On any given business day, the customer service representatives at Greenlee, A Textron Company might field 150 to 200 calls each from any of the company's 4,000-plus distributors phoning in to check on an order's status, discuss the details of an order or go over an invoice. For any given call, the rep might need to check on a customer's purchase order or Greenlee's own shipping documents and invoices.
In the past, that meant the customer service rep had to contact accounts receivable (A/R), accounts payable (A/P), shipping or another department at the Rockford, Ill.-based company, which manufactures wire and cable installation systems for the electrical industry, and the data-signal-voice market.
But now, by implementing a document management system, the company has succeeded in streamlining and automating those interactions with its customers in order to improve service while also reducing costs.
A History of Innovation
Innovation is nothing new at Greenlee. Indeed, invention lies at the very roots of the company. In the mid-1800s, Edmund Greenlee, a farmer in Crawford County, Pa., patented a wooden barrel-making machine, just one of the numerous labor-saving devices he created. Later, in 1862, Edmund's twin sons Robert and Ralph, having moved to the Chicago area and established themselves as pre-eminent barrel makers, invented what they called the hollow chisel mortiser, a tool that allowed for speedier, better construction of wood products and just the first of many useful contraptions created by the twins.
Given the family preoccupation with improving processes and doing things more efficiently, it is not surprising that some 140 years later the company the two brothers established should find itself implementing new technologies to streamline its customer service function.
Greenlee, a unit of Providence, R.I.-based Textron, began looking for a better way to manage its customer-related documentation back in 1998. The company was using a legacy document-imaging system at the time, but Sharon Cole, a senior programmer analyst at Greenlee, says the system was not reliable. "In the old system, it was really a 50-50 shot whether a document would be there when you went to pull it up," Cole explains. As a result, the customer-service process remained largely tied to paper, with the service reps frequently having to collect hard copies of documents from various other functions in order to answer queries from distributors.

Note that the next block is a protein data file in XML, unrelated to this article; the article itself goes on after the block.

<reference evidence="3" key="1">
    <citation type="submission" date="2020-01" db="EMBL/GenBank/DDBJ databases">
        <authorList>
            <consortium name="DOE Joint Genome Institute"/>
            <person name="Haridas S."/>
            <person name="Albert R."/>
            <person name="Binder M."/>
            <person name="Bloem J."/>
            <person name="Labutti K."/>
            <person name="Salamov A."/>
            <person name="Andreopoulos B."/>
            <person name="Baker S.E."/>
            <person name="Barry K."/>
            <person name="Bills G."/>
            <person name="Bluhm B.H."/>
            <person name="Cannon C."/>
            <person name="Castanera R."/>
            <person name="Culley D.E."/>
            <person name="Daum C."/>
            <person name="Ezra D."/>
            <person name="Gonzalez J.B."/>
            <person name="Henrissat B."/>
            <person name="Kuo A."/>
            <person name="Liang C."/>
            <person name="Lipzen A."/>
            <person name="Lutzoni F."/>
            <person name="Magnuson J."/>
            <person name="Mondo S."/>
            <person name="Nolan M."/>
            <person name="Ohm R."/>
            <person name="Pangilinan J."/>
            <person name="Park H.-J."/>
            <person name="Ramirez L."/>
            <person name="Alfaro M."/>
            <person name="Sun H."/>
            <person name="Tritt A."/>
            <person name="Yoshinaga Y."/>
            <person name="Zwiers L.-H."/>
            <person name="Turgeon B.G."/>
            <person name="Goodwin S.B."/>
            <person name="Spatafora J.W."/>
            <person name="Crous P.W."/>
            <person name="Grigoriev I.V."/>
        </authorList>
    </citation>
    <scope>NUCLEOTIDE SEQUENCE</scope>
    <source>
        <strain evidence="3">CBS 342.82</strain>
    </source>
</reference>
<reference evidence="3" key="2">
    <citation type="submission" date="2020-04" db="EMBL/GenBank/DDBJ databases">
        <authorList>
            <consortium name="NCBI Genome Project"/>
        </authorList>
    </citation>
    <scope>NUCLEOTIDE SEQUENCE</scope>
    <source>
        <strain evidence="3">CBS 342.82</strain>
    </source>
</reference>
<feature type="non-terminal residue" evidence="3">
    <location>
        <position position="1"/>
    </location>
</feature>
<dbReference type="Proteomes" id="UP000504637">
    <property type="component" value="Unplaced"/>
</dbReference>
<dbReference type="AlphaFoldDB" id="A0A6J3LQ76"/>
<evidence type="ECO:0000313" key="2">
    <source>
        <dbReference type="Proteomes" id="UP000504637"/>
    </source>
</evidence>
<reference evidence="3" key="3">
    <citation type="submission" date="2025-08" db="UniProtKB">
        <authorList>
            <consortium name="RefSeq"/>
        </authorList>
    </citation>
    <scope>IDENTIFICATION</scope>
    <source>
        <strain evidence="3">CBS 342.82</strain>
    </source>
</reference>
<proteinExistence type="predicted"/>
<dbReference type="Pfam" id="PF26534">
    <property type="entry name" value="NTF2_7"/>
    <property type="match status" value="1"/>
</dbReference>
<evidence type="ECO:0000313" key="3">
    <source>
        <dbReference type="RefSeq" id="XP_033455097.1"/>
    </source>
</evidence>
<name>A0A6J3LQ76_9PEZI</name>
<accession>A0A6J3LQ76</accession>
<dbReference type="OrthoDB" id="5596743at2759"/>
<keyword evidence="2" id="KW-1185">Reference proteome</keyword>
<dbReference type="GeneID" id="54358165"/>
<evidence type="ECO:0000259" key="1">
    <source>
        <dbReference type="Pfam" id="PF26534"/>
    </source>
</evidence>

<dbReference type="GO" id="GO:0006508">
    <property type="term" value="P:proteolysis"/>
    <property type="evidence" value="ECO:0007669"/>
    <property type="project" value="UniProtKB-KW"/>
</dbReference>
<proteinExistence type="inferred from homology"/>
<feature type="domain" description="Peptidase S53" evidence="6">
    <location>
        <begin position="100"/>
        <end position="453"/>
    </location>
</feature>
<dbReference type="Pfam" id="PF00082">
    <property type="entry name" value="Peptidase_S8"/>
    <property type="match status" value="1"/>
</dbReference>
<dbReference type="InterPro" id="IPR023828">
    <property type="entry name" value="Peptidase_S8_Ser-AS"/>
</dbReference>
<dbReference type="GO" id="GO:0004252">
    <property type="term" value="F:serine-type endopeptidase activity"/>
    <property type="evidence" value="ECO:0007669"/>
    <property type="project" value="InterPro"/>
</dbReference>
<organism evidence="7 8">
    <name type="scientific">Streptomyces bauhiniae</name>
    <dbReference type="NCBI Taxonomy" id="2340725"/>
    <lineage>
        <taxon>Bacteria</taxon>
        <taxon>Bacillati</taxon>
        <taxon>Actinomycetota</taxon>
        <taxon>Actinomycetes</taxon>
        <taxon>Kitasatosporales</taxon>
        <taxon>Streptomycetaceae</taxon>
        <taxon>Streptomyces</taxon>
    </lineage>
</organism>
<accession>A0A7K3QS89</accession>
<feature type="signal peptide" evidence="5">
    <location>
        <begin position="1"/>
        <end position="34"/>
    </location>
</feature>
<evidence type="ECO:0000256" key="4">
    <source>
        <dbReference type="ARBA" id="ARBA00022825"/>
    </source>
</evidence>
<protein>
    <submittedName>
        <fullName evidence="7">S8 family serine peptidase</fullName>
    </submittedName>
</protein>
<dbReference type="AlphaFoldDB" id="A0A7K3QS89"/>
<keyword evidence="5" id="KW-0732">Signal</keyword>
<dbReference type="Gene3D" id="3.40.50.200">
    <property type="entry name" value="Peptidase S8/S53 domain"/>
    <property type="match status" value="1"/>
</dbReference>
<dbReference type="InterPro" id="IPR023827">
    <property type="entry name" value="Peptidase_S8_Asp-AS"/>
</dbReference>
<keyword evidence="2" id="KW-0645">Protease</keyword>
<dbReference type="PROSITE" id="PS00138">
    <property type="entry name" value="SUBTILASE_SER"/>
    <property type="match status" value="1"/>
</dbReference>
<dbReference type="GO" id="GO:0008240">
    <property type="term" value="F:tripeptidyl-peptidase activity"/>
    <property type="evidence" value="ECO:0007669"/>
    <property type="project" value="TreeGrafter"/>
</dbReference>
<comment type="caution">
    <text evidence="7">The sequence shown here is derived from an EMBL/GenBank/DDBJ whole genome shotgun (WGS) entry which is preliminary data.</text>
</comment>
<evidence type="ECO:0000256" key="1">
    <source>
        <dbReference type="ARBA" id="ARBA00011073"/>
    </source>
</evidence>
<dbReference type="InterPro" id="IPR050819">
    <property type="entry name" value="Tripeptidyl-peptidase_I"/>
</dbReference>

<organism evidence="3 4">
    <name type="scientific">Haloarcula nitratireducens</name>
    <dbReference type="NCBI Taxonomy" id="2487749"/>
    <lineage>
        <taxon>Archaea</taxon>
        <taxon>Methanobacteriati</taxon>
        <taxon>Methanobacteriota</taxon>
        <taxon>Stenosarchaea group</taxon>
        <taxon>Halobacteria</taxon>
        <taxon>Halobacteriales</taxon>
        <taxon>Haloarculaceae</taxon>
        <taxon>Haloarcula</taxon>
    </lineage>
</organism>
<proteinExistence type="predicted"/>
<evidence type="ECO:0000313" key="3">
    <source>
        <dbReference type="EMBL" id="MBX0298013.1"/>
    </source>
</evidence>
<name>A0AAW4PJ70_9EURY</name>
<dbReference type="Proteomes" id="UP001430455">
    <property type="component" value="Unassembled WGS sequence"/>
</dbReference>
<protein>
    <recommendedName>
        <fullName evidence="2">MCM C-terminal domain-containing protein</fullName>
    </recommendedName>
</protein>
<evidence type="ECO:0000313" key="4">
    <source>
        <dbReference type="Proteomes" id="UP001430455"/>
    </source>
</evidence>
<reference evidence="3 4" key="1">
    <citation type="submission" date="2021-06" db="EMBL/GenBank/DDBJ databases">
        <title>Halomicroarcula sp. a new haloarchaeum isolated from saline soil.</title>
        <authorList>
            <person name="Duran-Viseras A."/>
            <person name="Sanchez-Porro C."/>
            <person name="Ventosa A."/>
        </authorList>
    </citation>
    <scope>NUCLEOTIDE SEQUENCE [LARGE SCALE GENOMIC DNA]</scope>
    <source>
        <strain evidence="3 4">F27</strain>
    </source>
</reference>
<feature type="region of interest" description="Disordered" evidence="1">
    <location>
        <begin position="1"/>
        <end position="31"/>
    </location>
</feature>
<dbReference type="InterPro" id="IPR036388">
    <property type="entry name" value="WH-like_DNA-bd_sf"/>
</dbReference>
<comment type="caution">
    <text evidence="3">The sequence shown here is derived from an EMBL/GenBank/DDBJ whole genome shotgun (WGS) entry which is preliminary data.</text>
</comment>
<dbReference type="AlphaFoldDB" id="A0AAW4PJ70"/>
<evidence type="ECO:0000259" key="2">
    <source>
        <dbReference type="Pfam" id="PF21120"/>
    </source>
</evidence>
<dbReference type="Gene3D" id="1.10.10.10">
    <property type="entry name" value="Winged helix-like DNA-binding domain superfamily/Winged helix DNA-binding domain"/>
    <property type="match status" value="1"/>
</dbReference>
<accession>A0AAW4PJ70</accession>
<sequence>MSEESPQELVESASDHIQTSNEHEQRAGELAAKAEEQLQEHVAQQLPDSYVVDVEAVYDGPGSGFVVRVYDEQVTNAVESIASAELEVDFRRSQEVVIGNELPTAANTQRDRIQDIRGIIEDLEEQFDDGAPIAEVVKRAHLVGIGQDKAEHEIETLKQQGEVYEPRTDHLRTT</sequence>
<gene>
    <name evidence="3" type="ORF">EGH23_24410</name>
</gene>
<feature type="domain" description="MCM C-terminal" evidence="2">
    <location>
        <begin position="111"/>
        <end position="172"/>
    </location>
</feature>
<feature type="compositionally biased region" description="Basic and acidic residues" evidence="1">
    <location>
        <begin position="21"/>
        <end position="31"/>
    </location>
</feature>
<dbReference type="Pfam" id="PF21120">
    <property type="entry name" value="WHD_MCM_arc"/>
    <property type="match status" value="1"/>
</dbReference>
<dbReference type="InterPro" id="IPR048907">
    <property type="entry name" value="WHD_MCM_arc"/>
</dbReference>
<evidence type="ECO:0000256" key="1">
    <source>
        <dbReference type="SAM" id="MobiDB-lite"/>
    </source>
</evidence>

The manufacturer wanted a system that could store customers' purchase orders, invoices, bills of lading, shipping documents and other customer-related paperwork in a single repository that the service reps could access quickly and reliably. Greenlee's objectives included both improving customer service by responding more quickly to distributor queries and improving its own processes. After evaluating its options, Greenlee opted to work with Integrated Document Technologies of Itasca, Ill., to implement an information management system based on the Acorde application from Colorado Springs, Colo.-based solution provider Optika.
Touchpoints with Multiple Functions
IDT's solution for Greenlee incorporated a variety of technologies to "capture" documents and store them in the Acorde system for later retrieval, including software that brought incoming purchase orders faxed from distributors into the system, document capture systems for bringing hard copies into Acorde, and integration with other business applications, such as order entry, for automatic conversion and storage of electronic business documents in the Optika system. The system allows users to search for documents using a variety of customized queries. Once users find the document they need, they can view it onscreen, fax it out through a fax server (that is, without having to print it out), or send it out by e-mail as an attachment.